Project Ray enables visually impaired people to use NFC-enabled smartphones and benefit from the advantages of digital services and connected tools to increase their independence, sense of security and social inclusion. Project Ray’s vision is to enable the blind to enjoy the modern, digital connectivity that sighted people take for granted, and to communicate with family, friends and caregivers on equal terms. Project Ray’s product is called RAYclick. RAYclick is an adhesive NFC sticker with two clickable buttons with tactile touch. A combination of two such stickers, or four clickable buttons, attached to the back of any touchscreen device provides a navigation wheel that enables the visually impaired to manage the smart device and use regular mobile application with physical buttons they can touch and feel.

Figure 1: RAYclick was recognized as an NFC Innovation Award finalist in the “NFC For Good” category. As shown above, by utilizing NFC technology and a button on their smartphones, the visually impaired have the opportunity to connect to the digital world. (Image courtesy: Project Ray)

To learn more about Project Ray and RAYclick, click here to watch the video.

“It is Project Ray’s unique implementation of NFC technology that enables the active control of NFC signals when a button is clicked that make this solution work. Project Ray’s unique implementation using NFC combines the benefit of real-time signaling together with a battery-less add-on, easy implementation, small footprint and low price,” said Boaz Zilberman, Founder and CEO of Project Ray.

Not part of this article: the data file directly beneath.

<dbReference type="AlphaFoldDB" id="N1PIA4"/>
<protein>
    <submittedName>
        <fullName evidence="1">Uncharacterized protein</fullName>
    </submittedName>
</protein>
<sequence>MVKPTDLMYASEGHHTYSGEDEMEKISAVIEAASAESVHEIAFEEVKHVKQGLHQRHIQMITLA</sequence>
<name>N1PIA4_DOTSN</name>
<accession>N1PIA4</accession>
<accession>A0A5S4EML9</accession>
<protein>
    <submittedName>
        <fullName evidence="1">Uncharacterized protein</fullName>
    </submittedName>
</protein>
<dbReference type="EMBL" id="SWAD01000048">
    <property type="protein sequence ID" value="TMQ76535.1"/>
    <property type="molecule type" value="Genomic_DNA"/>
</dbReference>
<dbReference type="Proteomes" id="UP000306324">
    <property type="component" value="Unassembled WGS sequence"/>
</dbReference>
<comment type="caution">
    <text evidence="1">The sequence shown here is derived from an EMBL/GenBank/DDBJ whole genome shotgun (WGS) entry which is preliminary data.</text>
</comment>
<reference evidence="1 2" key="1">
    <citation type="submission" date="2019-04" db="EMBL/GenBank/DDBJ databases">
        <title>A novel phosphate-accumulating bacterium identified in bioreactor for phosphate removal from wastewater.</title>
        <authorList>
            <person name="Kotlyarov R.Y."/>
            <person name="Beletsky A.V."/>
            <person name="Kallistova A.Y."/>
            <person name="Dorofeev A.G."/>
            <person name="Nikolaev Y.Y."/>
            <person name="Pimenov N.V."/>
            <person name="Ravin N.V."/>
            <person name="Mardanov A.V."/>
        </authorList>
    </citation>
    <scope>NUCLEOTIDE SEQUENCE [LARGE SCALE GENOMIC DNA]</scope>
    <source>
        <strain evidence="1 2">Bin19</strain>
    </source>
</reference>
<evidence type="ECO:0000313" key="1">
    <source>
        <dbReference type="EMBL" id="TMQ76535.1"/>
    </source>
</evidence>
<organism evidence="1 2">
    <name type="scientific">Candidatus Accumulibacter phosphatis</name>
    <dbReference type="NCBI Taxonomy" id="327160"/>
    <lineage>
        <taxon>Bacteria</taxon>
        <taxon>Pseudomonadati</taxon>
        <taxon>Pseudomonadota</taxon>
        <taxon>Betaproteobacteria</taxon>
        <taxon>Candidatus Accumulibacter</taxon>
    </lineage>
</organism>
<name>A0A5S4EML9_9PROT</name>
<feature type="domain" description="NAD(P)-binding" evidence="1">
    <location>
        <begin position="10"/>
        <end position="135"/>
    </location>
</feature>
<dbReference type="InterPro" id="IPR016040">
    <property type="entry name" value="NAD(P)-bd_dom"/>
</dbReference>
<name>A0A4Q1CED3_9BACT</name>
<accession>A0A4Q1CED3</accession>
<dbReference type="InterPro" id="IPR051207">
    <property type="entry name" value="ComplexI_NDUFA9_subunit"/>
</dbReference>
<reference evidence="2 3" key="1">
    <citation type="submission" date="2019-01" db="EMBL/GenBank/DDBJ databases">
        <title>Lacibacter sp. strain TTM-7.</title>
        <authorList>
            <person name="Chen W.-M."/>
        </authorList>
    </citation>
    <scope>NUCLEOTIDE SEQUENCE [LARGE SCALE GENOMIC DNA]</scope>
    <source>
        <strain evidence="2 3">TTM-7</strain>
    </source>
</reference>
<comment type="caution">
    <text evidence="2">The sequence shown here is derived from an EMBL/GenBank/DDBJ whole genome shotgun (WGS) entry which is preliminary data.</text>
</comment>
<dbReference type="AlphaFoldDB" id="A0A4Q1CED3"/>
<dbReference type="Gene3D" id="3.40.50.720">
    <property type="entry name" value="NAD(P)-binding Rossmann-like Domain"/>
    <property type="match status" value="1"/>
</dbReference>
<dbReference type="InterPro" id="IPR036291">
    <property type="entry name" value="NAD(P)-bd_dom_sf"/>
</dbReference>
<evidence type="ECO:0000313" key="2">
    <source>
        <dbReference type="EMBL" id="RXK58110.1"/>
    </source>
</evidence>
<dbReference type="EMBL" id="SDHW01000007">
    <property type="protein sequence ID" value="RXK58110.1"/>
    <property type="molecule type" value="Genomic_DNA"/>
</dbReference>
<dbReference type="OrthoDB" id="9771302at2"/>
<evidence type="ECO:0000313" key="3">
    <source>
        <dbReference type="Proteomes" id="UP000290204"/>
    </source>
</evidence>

This unique interface and human-machine interaction concept was designed and patented by Project Ray. It uses a tactile add-on, touch, sound, speech recognition, and haptic feedback to enable the visually impaired predictable and simple operation of digital devices. Other services that can be enabled for the visually impaired with RAYclick include: voice calls, messaging, social interaction, calendar services, navigation, voice recording, emergency services, audio books, color identification, picture transcriptions, remote visual identification and remote support.